David James Hughes of Richland died Tuesday, April 28, 2015. He was 68.
David Hughes was a master craftsman who inspired others with his skill, his friends and family said.
A silversmith and gunsmith, he was an educator who founded a class to teach the creation of 18th-century-style flintlock rifles and other crafts, said Richland resident Katherine Hughes, his ex-wife and friend.
“I would say he was very generous, patient, a wonderful teacher,” she said.
Mr. Hughes was a former, longtime industrial arts teacher who founded the Gunn Klass, a night class where he taught adults to make 18th-century-style firearms and crafts for the Hampton Township School District.
He started the class more than 40 years ago through the Community College of Allegheny County. Through his work, he helped spur more interest in the Hampton-based Depreciation Lands Museum, of which he was a board member, Hughes said.
“Because a lot of people were so interested in the 18th century, they joined the museum and participated in living history,” she said.
In August, Mr. Hughes told the Tribune-Review that his parents, Leslie and Armella Hughes, cultivated his interest in antique firearms, crafts and history.
“I was constantly hearing stories of history. … We had a camp in Warren (County), in Russell, right on Conewango Creek,” he said. “We'd sit there fishing, and my grandpa and my grandma, and my mum and dad would be talking. ‘This is where the French came down … and claimed this land,' ” he recounted.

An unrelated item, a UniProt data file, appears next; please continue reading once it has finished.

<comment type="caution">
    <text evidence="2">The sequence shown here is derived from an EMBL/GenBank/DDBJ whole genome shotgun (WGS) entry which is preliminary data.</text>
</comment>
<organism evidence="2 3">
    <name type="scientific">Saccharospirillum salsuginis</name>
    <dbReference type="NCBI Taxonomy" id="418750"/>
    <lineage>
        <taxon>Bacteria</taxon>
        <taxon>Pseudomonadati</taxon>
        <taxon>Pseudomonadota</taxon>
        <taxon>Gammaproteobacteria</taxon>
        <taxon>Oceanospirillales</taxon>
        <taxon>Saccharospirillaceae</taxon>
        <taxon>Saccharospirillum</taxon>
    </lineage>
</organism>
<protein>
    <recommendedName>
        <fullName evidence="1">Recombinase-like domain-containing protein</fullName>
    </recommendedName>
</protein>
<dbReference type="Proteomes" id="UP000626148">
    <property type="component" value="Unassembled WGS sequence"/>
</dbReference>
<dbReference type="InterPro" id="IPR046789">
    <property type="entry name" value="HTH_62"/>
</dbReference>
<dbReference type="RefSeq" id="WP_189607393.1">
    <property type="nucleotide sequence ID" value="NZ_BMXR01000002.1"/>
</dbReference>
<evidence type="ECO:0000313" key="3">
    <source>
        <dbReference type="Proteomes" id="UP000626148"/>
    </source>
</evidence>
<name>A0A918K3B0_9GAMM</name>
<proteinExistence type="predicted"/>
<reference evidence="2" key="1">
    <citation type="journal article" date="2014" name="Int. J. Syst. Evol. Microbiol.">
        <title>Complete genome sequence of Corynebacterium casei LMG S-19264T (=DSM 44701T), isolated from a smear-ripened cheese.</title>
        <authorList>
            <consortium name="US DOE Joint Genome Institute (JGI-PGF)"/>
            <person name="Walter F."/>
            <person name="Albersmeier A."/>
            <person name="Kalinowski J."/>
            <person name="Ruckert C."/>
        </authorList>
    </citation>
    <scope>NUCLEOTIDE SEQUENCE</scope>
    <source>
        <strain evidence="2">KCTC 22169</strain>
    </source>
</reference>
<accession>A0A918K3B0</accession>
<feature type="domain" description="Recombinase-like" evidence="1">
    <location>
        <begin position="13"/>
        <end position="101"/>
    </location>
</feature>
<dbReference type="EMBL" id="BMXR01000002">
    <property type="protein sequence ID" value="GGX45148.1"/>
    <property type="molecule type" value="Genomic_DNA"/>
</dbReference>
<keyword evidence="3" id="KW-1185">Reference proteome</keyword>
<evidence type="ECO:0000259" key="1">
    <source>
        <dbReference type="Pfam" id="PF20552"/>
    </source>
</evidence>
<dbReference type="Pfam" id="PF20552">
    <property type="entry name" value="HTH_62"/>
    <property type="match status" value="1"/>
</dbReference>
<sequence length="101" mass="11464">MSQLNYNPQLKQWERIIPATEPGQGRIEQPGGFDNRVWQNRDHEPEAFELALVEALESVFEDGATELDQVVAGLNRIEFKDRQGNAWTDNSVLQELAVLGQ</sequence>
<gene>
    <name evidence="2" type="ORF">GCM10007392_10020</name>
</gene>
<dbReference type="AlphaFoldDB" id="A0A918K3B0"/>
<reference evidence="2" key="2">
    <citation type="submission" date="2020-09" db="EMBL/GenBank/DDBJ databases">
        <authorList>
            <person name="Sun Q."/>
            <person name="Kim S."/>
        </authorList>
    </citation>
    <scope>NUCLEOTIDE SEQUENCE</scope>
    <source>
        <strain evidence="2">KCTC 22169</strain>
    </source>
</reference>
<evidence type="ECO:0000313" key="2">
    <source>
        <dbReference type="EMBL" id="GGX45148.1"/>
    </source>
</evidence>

Mr. Hughes was born Jan. 5, 1947. Raised in Shaler, he graduated from Shaler Area High School in 1964. He earned a degree from California State College, which is now California University of Pennsylvania.
Mr. Hughes taught industrial arts to school children in Florida for two years. He returned to the Pittsburgh area and taught industrial arts in the Hampton Township School District for 35 years until his retirement in 2003.
“He was a highly skilled craftsman of flintlock rifles and period jewelry,” said Katherine Hughes, who said Mr. Hughes was self-taught.
Mr. Hughes received the 2013 Lifetime Achievement Award in Education from the Contemporary Longrifle Association.
Friend John Buxton of Hampton, an artist, used Mr. Hughes' trade silver and other pieces in his paintings of 18th-century scenes, he said.
In addition to his ex-wife, Mr. Hughes is survived by his daughter, Eileen Hughes of Montreal; a sister, Bonnie Kagle of Shaler; and a grandson, Quincy Hoffnar, 8 months old.
Mr. Hughes was preceded in death by his son, David Hughes.
Schellhaas Funeral Home & Cremation Services will handle Mr. Hughes' arrangements. A gathering of friends and family has been tentatively scheduled for noon to 4 p.m. Saturday in Mr. Hughes' home.
Copy from Triblive, written by Tory N. Parish. Photo by Russ Young.